Contrary to the claims of some researchers, academisation is not creating a market, and it is not putting finances ahead of pupil success, says Martyn Oliver
Some things never change.
Exams finished, the sun shining, and pupils, parents and teachers nervously wondering if the little voice in their head whispering “it’s coming home” is correct.
And then, the latest big scandal hits. This time, it’s a report from the Institute of Education that slams structural changes to the school system, predominantly through the rise of academies.
The headline pulled no punches: ‘A market-led school system has put finances before the needs of pupils’, which is a serious accusation. I don’t think it’s a remotely accurate view of our system, and the report fails to prove it.
The crux of the argument revolves around free school meals: according to their data, schools judged ‘outstanding’ admit fewer children that qualify. Through this, it seems to have been extrapolated that the whole system is in crisis, even though there may be several explanations for the stat.
For example, at one of our schools in Middlesbrough, the percentage of FSM pupils has fallen 10 per cent since 2014, but the raw numbers of FSM pupils have actually risen (530 to 564). This is because, as the school has come out of special measures, parents that had abandoned it (or planned to go elsewhere) come back, increasing the roll (857 to 1080) and reducing the FSM percentage.
There are other factors that can have a huge impact, such as parents gaining low-paid work and losing eligibility, or parents increasingly not applying for FSM at the end of key stage 1. The study doesn’t seem to have picked up on nuances like this. The research is also based on four areas, rather than the whole country, and two of them have a significantly lower-than-average density of academies and multi-academy trusts.
This is, quite frankly, shallow data, used to dress up political point-scoring as something more robust. Simply put, academisation is not creating a market, and it is not putting finances ahead of pupil success. Academies are charities whose purpose is to advance education in their area through educating their pupils to the best of their ability. I haven’t seen a single school, in all my years in the sector, that fits these bogus accusations. It is true that there have been rare, usually isolated cases of corruption in both academies and local authorities, but I’m tired of those ideologically opposed to academisation speaking as though it happens everywhere they go.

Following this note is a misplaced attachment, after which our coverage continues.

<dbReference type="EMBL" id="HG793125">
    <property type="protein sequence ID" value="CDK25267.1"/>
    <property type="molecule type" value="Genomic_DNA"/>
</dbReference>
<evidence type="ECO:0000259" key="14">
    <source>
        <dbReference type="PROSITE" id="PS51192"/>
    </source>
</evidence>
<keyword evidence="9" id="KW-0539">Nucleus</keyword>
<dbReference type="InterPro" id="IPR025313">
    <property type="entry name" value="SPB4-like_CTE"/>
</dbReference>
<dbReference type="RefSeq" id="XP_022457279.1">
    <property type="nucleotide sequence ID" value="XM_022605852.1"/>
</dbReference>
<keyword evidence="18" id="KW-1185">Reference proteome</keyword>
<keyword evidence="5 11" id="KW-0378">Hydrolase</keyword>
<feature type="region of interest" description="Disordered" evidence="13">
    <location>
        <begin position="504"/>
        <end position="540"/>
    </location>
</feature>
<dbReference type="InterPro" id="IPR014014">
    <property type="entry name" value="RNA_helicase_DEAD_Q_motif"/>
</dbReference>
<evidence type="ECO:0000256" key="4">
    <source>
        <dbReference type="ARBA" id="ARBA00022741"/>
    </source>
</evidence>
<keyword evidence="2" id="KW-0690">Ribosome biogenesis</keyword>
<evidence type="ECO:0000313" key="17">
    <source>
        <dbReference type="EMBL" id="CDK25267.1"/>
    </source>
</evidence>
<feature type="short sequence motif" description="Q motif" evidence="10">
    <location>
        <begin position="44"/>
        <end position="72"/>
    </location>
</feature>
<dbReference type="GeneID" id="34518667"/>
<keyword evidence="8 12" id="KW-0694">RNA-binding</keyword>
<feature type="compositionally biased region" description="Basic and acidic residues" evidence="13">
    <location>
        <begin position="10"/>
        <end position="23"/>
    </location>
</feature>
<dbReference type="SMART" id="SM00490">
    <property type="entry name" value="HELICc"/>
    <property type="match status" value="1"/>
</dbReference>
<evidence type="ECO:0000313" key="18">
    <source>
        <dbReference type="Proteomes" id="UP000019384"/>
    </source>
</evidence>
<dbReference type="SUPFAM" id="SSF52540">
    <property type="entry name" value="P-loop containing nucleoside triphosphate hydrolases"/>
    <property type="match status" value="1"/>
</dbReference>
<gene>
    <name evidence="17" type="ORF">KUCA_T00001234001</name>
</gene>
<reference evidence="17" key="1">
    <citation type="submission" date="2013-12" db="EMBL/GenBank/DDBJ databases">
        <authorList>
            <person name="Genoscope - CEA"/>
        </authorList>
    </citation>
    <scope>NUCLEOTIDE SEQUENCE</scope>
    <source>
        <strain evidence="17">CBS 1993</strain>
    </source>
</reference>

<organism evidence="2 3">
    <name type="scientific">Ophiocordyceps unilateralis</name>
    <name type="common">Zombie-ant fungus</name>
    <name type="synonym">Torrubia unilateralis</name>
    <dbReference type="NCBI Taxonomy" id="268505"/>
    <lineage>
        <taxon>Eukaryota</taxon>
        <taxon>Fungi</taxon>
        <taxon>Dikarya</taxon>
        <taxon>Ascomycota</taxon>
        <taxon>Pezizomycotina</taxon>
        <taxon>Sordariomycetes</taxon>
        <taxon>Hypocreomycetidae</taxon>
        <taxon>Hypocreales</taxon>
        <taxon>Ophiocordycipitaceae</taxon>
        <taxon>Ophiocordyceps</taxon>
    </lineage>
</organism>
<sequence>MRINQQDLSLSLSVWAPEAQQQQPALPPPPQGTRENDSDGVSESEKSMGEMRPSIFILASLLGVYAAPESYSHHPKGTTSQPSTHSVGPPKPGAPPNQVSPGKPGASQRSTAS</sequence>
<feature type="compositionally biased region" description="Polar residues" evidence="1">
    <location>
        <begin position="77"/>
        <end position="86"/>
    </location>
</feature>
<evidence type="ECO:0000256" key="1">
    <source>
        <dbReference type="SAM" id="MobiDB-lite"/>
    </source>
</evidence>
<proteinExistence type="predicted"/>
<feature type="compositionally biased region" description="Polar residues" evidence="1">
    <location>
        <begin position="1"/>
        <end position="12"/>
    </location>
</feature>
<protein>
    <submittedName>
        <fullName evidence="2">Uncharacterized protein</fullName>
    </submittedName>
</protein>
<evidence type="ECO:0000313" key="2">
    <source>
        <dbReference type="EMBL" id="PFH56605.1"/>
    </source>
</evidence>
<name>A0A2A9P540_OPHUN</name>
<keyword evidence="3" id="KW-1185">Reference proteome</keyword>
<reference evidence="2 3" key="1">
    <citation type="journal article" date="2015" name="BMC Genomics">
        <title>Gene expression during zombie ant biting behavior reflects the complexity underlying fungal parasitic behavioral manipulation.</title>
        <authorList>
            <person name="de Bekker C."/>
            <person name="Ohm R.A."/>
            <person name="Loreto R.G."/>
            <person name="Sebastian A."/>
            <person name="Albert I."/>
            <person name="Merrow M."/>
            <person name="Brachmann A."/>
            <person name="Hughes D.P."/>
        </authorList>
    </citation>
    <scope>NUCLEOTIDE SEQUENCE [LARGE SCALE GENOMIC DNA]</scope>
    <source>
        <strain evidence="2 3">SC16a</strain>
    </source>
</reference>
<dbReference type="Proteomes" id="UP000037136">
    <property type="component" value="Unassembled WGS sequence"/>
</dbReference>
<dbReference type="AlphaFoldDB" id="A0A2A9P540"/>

The authors then blame academisation for over-testing and narrowing the curriculum. Whilst I have no doubt that some schools are focusing too much on accountability measures, I see no suggestion this is exclusive to academies, or caused by structural changes. The irony doesn’t escape me as I pen this piece from a stadium in Leeds, watching children from across the trust compete in our annual ‘Olympic event’, before heading off to watch over 800 students perform at the York Barbican!
There are nevertheless a few points of interest in the report. There is some sense in suggesting that the Ofsted framework can make judging schools with a disadvantaged intake more difficult, although the best inspections take into account these difficulties. But even then, there is a counter that these pupils need a good school more than most, and if some are providing Ofsted-outstanding education in disadvantaged areas across the country every day, why shouldn’t everyone be held to this high standard?
The authors sum up their accompanying op-ed by claiming academisation produces “a system that places economic incentives above equity, inclusion and professionalism”. This is wrong on all counts.
I have covered the equity point, but the claim that inclusion is not one of the highest priorities of academy leaders (well above economic incentives) is nothing short of offensive. There are countless MATs, like ourselves, who have sponsored school after school in some of the most challenging circumstances: high levels of deprivation, high unemployment, even schools facing huge financial challenges. MAT boards who actively sponsor schools in these difficulties will be offended to read this report.
As for professionalism – every school I see, both academy and maintained, is attended to by staff who, across the board, are professional, polite, and hard-working. This is the last of a number of lazy accusations in an ill-thought-out piece that prioritises narrative over truth.
So next time, when we have a manufactured scandal that wakes us from the end-of-year activities, can it at least be worth our time?